Some 70% of the stars in the galaxy are M dwarfs, and so exoplanet surveys will be targeting these relatively cool, small stars. But the habitable zone for Earth-like planets in these systems will be at least five times closer to the M dwarf than the Earth is to the sun. That keeps the planet warm, but also subjects it to the star’s capricious behavior. “They flare as powerfully or even more so than the Sun,” says Lucianne Walkowicz, of the University of California at Berkeley, who gauged the effects of an M dwarf flare on planetary habitability in an AAS poster session. “People assumed that this would just sterilize the planet.”
Lucianne modeled a 4-hour flare — a classic one that astronomers had observed carefully on a nearby M dwarf
-and calculated its effects on an Earth-like planet, with an Earth-like atmosphere, orbiting at 0.16 astronomical units – six times closer than the Earth is to the Sun. She measured the effect of the flare — which for our Sun, can rise up to heights 50 times the diameter of the Earth — on temperature, ozone, UV flux and water vapour.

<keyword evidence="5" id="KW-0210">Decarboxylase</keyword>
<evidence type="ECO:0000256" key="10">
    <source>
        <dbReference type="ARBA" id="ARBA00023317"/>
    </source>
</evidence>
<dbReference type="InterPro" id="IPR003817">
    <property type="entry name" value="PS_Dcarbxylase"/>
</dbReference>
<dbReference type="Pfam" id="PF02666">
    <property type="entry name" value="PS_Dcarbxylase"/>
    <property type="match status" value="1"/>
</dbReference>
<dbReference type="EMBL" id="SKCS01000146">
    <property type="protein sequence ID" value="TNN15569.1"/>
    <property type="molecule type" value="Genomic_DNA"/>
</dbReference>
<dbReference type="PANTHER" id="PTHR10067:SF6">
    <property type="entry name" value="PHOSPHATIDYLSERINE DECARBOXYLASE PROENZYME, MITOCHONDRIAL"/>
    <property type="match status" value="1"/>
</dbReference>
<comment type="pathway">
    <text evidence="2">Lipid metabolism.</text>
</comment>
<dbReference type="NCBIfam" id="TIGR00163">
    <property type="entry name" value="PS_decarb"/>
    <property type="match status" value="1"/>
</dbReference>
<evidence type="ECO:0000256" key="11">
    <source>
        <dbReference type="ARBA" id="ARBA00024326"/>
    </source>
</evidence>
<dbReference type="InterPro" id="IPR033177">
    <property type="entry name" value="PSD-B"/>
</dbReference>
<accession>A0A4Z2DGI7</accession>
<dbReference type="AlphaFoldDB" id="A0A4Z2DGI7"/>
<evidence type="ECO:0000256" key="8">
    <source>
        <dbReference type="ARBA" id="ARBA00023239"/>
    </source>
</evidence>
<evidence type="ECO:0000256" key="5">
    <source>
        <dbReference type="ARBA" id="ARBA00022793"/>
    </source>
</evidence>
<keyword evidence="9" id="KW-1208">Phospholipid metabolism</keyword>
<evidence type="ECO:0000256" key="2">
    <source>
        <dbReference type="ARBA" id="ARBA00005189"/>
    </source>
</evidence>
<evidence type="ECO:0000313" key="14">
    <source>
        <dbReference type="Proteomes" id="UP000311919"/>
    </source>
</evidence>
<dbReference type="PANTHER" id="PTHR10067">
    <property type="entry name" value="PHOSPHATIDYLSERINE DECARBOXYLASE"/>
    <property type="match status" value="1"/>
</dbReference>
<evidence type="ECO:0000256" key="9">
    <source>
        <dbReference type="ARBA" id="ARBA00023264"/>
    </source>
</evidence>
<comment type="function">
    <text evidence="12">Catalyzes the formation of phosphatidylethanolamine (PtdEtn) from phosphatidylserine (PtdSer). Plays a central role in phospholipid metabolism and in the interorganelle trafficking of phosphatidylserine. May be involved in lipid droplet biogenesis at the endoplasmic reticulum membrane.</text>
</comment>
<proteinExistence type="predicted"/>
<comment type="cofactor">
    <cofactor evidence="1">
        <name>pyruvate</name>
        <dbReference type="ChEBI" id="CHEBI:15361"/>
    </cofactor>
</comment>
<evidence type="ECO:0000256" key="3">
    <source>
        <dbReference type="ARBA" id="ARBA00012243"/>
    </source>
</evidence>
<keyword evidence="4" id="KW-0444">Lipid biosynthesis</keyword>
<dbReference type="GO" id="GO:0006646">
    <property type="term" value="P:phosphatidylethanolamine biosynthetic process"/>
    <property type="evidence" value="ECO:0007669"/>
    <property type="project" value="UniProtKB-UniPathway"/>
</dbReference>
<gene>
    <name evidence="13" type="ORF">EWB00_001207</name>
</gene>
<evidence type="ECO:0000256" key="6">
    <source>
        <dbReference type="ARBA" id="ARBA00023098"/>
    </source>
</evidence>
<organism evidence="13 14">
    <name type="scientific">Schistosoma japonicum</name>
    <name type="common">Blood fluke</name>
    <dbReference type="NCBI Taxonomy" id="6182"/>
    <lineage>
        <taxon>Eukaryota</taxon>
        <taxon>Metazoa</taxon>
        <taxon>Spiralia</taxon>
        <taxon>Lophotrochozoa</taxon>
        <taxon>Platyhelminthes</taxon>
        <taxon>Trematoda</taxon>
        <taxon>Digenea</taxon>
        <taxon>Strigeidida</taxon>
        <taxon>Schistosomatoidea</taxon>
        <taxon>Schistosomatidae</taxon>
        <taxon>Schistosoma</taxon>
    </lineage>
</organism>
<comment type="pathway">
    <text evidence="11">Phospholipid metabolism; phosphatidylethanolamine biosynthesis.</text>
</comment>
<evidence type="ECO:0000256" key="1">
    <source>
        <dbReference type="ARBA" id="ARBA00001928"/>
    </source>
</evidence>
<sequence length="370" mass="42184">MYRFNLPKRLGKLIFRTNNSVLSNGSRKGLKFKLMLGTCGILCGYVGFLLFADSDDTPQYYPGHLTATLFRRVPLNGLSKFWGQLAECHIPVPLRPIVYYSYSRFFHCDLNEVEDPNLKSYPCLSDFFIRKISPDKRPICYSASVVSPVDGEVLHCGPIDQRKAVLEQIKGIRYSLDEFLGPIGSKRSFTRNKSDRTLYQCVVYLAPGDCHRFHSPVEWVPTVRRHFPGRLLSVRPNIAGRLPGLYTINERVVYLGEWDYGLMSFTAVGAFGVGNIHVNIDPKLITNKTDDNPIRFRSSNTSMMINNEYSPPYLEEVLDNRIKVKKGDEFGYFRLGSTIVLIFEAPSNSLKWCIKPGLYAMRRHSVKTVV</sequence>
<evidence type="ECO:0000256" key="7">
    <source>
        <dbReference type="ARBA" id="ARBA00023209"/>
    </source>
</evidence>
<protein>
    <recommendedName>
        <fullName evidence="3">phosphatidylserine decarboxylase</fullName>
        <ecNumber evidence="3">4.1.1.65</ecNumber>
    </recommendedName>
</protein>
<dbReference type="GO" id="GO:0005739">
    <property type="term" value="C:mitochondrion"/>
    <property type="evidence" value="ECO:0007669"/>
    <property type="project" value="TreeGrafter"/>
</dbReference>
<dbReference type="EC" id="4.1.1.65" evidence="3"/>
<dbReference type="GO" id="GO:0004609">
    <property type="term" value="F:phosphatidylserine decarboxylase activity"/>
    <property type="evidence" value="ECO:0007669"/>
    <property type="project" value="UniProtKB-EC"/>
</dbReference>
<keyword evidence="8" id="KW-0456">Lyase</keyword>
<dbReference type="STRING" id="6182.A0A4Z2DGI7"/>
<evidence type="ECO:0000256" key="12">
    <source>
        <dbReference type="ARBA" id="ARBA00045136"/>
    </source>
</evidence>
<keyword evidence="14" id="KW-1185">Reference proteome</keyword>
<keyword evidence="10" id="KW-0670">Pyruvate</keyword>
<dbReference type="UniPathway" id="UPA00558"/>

Turns out, the flare wasn’t that big of a deal. Temperatures only changed a tenth of a degree. Most of the energy of the flare went into the upper atmosphere where it broke down ozone. The fraction of the radiation that did make it through, she says, is less than you’d get on a sunny day walking around Earth.